How long have I got? Culture, a topic, study skills, listening, vocabulary? Or the next page of the textbook? How do I interest students and get them working together well and doing something worthwhile? I hate this page of the textbook. I want a picture of a thirsty woman but I can't find one.
My trainer has given me a model plan. I have to write in the timing but I have no idea how long things will take. On my training course I only did one or two separate ones. Do I really have the control to make these things happen? Is it OK to change my mind in class and do something I didn't plan? Will the students change things? Do I want to be one? Or does it mean being like my old, hated, maths teacher?
It's no wonder that beginner teachers wander round their homes making endless cups of tea, staring at books sightlessly, and tearing up sheets of paper. There are a lot of things to consider and to try to get right, all at the same time! An experienced teacher's concern: 'It's getting boring! I've done that lesson too many times.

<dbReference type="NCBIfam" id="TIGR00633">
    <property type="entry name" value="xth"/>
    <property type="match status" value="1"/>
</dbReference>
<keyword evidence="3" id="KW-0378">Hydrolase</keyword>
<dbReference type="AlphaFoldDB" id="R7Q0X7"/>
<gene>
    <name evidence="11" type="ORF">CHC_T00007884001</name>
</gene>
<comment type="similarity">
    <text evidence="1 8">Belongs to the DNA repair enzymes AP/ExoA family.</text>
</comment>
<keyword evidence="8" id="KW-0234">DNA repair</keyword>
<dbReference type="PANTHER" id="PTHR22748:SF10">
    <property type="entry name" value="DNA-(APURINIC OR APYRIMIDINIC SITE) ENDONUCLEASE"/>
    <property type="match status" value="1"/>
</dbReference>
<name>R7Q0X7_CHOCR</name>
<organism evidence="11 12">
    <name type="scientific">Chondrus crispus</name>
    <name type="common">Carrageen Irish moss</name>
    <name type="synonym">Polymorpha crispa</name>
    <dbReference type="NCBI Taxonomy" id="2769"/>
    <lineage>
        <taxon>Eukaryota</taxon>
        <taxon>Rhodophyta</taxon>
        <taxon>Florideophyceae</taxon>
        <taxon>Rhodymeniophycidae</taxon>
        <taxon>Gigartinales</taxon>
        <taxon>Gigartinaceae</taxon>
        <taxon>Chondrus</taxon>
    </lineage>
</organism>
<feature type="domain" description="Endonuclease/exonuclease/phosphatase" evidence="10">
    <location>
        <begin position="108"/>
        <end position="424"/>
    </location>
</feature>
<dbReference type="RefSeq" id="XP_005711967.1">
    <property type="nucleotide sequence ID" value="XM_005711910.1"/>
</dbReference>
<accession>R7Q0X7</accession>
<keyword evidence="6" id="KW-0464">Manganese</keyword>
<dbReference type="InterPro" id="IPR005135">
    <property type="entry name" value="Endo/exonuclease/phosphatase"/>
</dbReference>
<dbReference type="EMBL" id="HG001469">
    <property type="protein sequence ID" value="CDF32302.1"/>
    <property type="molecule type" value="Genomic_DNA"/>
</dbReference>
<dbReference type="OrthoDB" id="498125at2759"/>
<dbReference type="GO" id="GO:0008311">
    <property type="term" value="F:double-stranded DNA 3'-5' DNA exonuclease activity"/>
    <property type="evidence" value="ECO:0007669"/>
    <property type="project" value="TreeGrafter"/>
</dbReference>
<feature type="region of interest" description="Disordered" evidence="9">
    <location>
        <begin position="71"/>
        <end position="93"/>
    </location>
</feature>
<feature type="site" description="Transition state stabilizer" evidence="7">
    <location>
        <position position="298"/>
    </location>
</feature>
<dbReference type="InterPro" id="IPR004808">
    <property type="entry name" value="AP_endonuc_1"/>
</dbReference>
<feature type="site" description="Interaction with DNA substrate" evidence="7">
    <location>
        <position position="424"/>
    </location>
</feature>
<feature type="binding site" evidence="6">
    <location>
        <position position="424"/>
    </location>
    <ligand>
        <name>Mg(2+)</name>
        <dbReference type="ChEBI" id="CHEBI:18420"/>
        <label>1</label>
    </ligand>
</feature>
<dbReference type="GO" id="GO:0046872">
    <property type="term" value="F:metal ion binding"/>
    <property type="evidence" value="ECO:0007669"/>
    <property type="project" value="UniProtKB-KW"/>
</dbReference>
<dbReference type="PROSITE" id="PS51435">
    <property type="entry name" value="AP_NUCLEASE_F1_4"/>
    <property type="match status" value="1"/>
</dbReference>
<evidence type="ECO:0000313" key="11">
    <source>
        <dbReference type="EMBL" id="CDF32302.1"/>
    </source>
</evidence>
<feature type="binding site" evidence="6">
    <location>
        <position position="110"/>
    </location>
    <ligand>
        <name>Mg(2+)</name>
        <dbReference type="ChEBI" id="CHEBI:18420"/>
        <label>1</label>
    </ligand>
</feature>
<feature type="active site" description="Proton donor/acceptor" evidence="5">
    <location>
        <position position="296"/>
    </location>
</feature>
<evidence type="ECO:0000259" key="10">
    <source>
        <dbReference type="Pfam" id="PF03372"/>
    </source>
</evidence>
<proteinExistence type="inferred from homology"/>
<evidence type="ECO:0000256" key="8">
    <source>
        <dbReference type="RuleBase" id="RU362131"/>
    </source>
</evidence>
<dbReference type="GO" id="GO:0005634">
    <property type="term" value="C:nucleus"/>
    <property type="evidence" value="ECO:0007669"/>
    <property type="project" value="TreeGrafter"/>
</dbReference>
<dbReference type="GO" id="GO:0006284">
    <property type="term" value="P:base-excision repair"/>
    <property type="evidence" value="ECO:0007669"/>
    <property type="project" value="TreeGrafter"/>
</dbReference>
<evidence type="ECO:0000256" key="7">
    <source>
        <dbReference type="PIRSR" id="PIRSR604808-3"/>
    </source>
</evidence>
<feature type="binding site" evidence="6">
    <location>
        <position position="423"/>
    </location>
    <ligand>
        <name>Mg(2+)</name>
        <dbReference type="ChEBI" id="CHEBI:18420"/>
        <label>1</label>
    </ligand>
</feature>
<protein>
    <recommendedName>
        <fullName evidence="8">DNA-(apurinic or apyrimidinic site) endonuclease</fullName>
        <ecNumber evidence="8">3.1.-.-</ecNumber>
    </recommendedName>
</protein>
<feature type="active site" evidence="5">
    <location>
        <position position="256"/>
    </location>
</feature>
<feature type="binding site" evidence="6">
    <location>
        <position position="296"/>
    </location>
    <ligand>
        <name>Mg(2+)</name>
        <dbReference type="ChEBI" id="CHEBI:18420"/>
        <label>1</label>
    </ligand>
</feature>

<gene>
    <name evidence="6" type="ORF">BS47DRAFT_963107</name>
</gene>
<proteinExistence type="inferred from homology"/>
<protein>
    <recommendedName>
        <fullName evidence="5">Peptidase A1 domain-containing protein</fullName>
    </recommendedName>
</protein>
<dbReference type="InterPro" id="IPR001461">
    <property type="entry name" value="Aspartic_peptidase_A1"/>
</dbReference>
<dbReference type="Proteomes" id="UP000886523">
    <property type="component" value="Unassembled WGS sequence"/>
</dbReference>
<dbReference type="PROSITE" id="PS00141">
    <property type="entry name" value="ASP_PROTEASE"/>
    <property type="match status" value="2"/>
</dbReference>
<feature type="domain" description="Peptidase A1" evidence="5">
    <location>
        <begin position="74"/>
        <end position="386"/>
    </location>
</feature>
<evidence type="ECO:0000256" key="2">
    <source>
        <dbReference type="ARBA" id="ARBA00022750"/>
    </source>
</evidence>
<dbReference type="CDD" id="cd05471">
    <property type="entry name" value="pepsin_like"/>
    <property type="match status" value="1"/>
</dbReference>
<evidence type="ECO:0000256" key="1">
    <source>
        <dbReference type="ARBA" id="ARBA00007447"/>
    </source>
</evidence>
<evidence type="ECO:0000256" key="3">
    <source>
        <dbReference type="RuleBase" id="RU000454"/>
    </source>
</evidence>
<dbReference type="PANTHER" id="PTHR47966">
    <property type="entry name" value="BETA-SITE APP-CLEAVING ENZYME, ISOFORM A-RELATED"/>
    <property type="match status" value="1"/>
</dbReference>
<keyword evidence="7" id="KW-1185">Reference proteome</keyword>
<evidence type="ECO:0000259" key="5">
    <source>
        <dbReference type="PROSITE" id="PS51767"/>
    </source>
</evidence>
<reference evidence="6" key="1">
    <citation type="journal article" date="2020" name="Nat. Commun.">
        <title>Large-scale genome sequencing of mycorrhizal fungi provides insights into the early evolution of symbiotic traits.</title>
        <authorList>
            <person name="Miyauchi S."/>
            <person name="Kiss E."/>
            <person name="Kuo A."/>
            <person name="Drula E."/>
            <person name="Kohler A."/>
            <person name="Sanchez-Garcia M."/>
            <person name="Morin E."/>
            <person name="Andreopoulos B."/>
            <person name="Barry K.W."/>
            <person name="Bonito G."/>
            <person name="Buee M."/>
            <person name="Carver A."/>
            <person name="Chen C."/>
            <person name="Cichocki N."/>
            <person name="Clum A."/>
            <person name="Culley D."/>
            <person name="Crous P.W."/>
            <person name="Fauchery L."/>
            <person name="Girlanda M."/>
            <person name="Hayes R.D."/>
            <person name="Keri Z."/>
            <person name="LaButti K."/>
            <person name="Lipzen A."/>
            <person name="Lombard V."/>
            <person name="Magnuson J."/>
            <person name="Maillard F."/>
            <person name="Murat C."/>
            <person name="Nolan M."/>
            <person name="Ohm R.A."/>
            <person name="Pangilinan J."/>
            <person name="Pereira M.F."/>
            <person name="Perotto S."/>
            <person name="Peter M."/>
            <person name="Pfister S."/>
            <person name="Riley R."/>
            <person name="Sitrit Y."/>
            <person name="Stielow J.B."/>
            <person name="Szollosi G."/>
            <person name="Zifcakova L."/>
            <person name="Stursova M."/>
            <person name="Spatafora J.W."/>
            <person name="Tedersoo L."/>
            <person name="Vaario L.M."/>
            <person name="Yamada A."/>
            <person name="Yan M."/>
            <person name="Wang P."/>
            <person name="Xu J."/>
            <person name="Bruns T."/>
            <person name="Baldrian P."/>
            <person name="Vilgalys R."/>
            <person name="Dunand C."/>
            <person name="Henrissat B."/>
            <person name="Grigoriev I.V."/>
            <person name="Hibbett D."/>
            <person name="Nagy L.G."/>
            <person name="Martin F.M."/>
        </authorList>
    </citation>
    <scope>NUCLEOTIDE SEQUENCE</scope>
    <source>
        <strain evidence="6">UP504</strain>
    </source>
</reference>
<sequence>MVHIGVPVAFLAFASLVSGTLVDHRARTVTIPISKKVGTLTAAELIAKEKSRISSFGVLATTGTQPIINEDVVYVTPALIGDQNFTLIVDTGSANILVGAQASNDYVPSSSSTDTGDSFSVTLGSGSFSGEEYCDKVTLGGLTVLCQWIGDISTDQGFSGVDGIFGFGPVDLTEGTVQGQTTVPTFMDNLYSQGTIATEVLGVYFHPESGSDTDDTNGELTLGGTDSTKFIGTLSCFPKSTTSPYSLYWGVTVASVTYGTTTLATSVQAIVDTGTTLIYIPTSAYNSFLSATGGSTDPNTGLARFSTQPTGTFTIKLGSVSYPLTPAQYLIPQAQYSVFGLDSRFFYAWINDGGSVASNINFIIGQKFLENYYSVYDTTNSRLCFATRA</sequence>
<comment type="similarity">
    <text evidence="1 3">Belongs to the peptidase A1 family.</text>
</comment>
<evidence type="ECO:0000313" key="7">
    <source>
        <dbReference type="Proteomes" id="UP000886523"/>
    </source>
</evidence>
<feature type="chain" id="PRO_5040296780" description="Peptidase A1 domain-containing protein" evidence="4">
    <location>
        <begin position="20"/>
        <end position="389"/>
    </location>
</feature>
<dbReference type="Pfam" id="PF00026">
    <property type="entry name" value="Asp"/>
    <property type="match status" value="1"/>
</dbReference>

Planning and teaching have got easier. They don't take up much mental space any more. Experienced teachers can switch onto 'auto-pilot', do things they have done many times before and use their energies in other parts of their lives such as bringing up children, learning fencing or falling in love again.
Auto-pilot is really useful. It can get you through times of fatigue, personal happiness or distress, but it can be boring for the pilot. It's good to be able to cut corners and have more time for yourself but it's not so good to succumb to the temptation of using old ideas and materials again and again.
Ways of getting better at planningAs I said above, I can remember how it felt to spend all evening preparing for one lesson, to stare at paragraphs of explanation in grammar books wondering what anomalous finites were and whether it would be useful for students to learn about them.
Here I am 20 years later and sometimes I still feel a bit the same! Now I'm reading about the grammar of speech and wondering if it would help me or my students to learn about it.
But one thing IS different now. I can choose how long to take over my planning. I can plan a lot of the next lesson by the time I've finished the present one.